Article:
Circular Breathing

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    Terry B. Ewell

    I have created some videos on circular breathing that many might find useful. Please see:


    Does anyone else on the list have experience with circular breathing they want to share?

    Trent Jacobs

    I learned to circular breathe a few years ago, but with almost never any need to do it, I’m still not particularly good at it. I learned more or less by trial and error after I learned the basic principle of how it was done. I impress my non musical friends and younger undergraduates with my water-spurting-while-breathing-in demonstration. I guess the point is that for me it is simply a parlor trick.

    I can do it on a sustained note, and even then on only certain registers of the instrument that provide the right level of resistance, usually only in the tenor register. Forget circular breathing on low D or something…. What I’m impressed by, and I assume this only comes with practice, is circular breathing while changing notes like in a technical passage (ala the performance of Flight of the Bumblebee that I’m sure we’re all familiar with thanks to YouTube. – wink wink, Mr. Ewell.).

    I will definitely take a look at those videos when I have a little more time and can mess around with a bassoon in my hands.

    Neville Forsythe

    A strategy used by a visiting Recorder teacher / performer taking a Cirular Breathing Workshop in Christchurch NZ a few years ago was highly entertaining as well as effective. He had each player blowing a continuous stream of bubbles in a tumbler of water using a simple drinking straw.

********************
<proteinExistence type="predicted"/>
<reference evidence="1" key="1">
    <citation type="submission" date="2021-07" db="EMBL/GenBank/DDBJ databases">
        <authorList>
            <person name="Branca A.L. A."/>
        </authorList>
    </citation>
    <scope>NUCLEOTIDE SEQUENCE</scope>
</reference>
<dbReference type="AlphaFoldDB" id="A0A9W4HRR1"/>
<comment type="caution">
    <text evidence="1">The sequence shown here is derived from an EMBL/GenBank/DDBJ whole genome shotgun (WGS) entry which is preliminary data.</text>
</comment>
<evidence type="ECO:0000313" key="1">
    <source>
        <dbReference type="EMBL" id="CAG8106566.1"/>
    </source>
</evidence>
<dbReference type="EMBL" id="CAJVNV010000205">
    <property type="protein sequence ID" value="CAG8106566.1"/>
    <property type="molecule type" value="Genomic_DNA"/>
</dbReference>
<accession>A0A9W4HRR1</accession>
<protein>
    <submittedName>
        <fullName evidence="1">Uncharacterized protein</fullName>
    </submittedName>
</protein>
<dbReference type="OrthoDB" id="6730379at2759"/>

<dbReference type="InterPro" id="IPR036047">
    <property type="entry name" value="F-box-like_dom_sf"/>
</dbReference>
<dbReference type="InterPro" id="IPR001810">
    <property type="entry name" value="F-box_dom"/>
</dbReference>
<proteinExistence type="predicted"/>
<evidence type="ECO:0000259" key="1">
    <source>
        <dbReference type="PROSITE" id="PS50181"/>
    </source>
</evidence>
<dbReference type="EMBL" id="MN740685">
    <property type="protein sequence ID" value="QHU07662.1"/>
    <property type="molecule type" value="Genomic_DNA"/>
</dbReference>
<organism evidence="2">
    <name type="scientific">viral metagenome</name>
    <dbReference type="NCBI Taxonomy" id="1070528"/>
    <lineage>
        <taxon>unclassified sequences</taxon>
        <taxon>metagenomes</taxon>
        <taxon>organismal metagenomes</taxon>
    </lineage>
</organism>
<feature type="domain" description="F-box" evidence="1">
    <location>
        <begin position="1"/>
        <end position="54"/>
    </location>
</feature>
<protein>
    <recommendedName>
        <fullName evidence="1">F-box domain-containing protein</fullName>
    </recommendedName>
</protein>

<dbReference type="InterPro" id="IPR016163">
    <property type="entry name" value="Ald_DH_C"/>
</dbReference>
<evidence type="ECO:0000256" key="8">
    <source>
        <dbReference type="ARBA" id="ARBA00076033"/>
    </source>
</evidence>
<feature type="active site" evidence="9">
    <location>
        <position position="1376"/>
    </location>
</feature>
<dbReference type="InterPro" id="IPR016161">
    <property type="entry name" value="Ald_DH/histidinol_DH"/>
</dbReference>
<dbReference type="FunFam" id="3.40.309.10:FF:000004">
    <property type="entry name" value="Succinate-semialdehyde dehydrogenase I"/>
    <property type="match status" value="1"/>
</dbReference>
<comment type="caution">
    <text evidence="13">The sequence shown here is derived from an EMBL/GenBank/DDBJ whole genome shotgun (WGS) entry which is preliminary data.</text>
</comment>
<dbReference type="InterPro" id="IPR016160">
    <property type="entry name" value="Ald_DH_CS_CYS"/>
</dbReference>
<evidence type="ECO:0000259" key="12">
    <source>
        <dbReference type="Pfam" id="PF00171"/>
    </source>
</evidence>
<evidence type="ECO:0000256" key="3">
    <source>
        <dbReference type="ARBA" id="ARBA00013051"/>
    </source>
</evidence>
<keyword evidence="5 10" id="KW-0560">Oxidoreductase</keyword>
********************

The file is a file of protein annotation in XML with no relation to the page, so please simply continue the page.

No issues of additional technical issues such as managing a reed or avoiding “hiccups” of sound. those could be explored later once the purely bodily aspects were sorted.

    It also gave a visual evidence of the continuity of air flow – and in an environment of group fun. THe sort of activity for a music camp group session.


    Drew Keller

    I taught myself circular breathing using a method similar to the one Neville describes. It’s good to grasp the basic feeling of it without the expectation that the tone will remain unchanged. Starting out immediately with a reed and oboe can be intimidating, and I’ve seen very advanced players quickly become convinced that it’s something they just can’t do. By blowing bubbles in a beverage with a straw, you can sit around and practice circular breathing for hours while you watch TV. But, as an oboist, I recommend pinching the straw with the fingers so that the opening is more like that of an oboe reed. Gradually work toward keeping the bubbles going throughout an entire episode of your favorite TV show. When you can go an hour without a conventional breath, you’re more than ready to try it out on the oboe.


    Trent Jacobs

    Just watched the first and third videos. The second video does not seem to be working for me (the MP4 file, I don’t have Real Player on this Mac). You might want to double check that.

    Anyway, I’m glad to see that you took it apart step by step. I’ve not thought of it in four steps, only three, but the more you can break it down the better when teaching someone. This has inspired me to ask our studio prof (Tim McGovern) if he would let me do a circular breathing demo for a studio class presentation. If I do that I’ll have to practice a bit more.

    Mr. Forsythe, I will totally steal the water in a cup and straw idea, thanks for that!

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